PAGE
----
What a difference 48 hours makes. Scurrying to get to Madison Square Garden in New York City from Boston on time for the press conference to promote the April 9 bout between eight division world champion Manny Pacquiao and WBO welterweight champion Timothy Bradley, the cabbie is urged to step on it.
“What is going on there?” asked Mr. Cabbie, as he’s weaving through New York’s nappy-haired traffic. “Its a press event for Pacquiao and his last fight and I should’ve been there 15 minutes ago, so let’s do this,” said yours truly, a tad bit testy. Revealing a surprisingly quick wit, the cabbie-turned-comedian started urging the need to calm down and showed no desire to even remotely come close to running a red light. “Oh well nobody cares about that, besides, he owes me money from what he did to me last year.”
This produced laughter, as irony flashed all over his meter when re-interpreting what he’d just said. To me it translated: He owes me “Money” for what [they] did to us last year.
Casual and hardcore fans with an ax to grind against Floyd Mayweather showed their saltiness by not supporting his grand finale last September against Andre Berto, something which has carried over to “Pac”with a little more venom and indifference. The popular choice to leave Floyd undone by the masses on May 2, 2015, became a poster boy for extortion and larceny in a long list of political liars. There was no throng of wild fans and flashing bulbs waiting to greet him at LAX when he arrived from the Phillipines on Monday for the Tuesday launch of their 3 city press tour.
During what was a 30 minute ride from the financial district at Four World Trade to MSG, I had time to review footage from the presser in L.A. just two days prior and gauge the soundbites. Bradley was asked why Pacquiao had chosen him for his last hurrah and made some interesting comments. “I don’t know,” Bradley admitted before doing his best to issue an ominous warning in advance of their bout at the MGM Grand in Las Vegas. “But he’s in trouble. … [I] just have [a] completely different mind-set going into this third fight.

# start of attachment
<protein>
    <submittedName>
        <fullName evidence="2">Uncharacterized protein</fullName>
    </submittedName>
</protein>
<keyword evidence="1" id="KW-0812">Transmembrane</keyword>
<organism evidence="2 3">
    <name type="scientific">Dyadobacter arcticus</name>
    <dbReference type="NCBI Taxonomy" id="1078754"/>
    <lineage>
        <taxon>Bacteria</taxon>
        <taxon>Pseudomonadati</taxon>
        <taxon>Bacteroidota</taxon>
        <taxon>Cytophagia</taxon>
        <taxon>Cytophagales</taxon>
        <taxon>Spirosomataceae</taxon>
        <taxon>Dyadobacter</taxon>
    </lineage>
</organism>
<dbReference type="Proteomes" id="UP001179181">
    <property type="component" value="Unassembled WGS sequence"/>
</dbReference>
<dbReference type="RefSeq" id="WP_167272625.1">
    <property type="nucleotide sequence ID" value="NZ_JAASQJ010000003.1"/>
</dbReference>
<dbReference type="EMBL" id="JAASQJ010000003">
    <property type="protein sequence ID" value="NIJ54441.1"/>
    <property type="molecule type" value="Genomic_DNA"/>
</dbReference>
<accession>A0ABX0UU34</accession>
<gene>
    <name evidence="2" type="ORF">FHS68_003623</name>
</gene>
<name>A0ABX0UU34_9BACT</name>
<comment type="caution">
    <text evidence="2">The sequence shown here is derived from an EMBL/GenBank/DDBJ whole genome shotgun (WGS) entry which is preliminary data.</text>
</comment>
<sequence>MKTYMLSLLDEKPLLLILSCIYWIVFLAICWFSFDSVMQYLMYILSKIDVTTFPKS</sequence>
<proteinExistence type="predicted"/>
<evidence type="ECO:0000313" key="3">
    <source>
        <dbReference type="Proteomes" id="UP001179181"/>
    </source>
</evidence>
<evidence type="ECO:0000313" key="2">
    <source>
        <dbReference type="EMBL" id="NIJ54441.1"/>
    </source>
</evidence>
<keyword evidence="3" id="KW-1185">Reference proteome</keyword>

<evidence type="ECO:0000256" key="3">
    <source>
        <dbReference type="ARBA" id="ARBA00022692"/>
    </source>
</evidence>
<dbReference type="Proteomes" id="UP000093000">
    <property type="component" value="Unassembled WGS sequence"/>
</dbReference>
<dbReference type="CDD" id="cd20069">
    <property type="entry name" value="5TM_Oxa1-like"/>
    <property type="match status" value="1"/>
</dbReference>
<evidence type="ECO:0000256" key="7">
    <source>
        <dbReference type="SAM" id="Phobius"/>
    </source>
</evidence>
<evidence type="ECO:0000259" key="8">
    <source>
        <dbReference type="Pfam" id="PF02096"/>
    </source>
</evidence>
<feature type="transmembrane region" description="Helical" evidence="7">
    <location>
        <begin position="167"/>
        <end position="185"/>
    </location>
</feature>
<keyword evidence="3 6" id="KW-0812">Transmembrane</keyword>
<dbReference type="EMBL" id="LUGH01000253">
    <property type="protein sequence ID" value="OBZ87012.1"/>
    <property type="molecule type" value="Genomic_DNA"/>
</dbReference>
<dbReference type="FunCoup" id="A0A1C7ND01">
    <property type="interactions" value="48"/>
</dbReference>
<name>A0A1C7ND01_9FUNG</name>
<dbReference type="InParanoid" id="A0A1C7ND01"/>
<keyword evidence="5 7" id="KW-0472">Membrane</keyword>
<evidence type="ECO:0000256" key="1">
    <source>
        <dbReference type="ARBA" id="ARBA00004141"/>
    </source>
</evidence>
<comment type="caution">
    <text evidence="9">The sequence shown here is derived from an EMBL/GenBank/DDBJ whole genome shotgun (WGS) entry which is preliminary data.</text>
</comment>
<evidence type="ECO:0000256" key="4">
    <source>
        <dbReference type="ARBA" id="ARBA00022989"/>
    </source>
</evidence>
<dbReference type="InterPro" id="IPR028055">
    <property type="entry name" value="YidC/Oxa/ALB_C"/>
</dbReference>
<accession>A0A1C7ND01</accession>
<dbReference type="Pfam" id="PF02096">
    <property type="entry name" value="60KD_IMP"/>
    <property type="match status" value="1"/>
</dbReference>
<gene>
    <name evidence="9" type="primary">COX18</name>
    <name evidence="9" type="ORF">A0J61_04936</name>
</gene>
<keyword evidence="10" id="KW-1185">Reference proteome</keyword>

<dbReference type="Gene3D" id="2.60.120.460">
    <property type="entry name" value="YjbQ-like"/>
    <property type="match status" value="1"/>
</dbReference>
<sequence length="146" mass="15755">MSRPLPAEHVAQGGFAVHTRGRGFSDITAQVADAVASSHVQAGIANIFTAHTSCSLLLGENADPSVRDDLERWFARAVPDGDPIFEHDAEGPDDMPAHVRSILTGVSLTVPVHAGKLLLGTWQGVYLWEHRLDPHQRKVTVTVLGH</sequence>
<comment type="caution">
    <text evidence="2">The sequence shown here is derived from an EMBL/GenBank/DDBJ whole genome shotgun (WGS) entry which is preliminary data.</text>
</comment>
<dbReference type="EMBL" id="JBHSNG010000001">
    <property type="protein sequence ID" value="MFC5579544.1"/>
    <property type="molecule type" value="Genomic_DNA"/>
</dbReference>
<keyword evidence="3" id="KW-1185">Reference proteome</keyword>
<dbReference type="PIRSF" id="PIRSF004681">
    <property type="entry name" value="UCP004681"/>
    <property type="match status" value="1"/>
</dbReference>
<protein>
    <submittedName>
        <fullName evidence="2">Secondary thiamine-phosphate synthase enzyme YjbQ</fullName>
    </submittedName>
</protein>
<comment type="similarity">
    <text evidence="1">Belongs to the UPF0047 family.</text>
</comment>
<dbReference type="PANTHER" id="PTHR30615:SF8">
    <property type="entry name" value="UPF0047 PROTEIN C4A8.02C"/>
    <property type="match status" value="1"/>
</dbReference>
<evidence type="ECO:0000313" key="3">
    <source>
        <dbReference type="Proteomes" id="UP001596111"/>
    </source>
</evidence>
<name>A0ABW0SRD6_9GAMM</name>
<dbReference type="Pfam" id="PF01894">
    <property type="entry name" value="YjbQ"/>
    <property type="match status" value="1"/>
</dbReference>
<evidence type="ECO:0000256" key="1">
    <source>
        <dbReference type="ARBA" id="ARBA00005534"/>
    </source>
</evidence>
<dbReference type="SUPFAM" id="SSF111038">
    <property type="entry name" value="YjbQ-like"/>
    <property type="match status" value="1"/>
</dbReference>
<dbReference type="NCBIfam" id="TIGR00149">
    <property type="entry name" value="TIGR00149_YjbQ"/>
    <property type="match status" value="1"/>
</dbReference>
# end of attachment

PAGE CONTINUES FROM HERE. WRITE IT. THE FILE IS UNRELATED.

Believing that the hiring of Teddy Atlas as his trainer before his last fight has made him capable of upsetting Pacquiao (57-6-2, 38 KOs), Bradley sounded like a man prepared to successfully defend his WBO welterweight title. In their first fight together, Bradley (33-1-1, 13 KOs, 1 NC) spanked a weekend warrior version of Brandon Rios (33-3-1, 24 KOs) on his way to a ninth-round technical knockout victory Nov. 7.
Atlas, an ESPN boxing analyst, hadn’t trained a fighter in nearly five years before agreeing to work with Bradley. They seemed to click immediately and Bradley, who says he had stopped listening to former trainer Joel Diaz, said he’s now a smarter fighter who’s better defensively.
“Everyone’s going to be in for a surprise,” Bradley said on Tuesday in Hollywood. “From [our] first fight until now, Manny’s not the same fighter that he was. When I first fought him in 2012, that’s when Manny was at his best.”
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There were no such ridiculous promotional statements like the one above on Thursday (I mean, Tim, you got beaten badly on April 12, 2014 by Pac. C’mon man.). There was nothing but effusive praise coming from Bradley on this day and extreme gratitude for having been selected a third time. In the months since the Mayweather bout, Pacquiao had attempted to put together fights with either Amir Khan or Danny Garcia for the WBC welterweight belt vacated by Mayweather’s retirement, but Al Haymon wasn’t having it, and Top Rank’s Bob Arum was not going to allow Pac to fight (and possibly ruin) budding star and WBO super lightweight champ Terence ‘Bud’ Crawford.
Those developments, along with Bradley’s surprising stoppage of Rios, is what brought us to what should be called “Pacquiao vs. Bradley III: Blah, Blah, Blah-Blah, Blah”, as their was absolutely no buzz in the building for this bout at all. Even the taping of HBO’s “The Buzz” for the bout was corny. Seated alongside Pacquiao’s extremely supportive and lovely wife Jinkee, I asked Mrs. Pacquiao if she was certain that this was it for her husband.
“We can never say never, but I think Manny is truly ready to walk away,” said Jinkee, before offering a caveat. “I think only if Mayweather or [Juan Manuel] Marquez presented something real, he would have a hard time refusing that. But I hope and pray this is it.” Judging by the look and feel of this event so far, we all might get on our knees and pray for the same thing.
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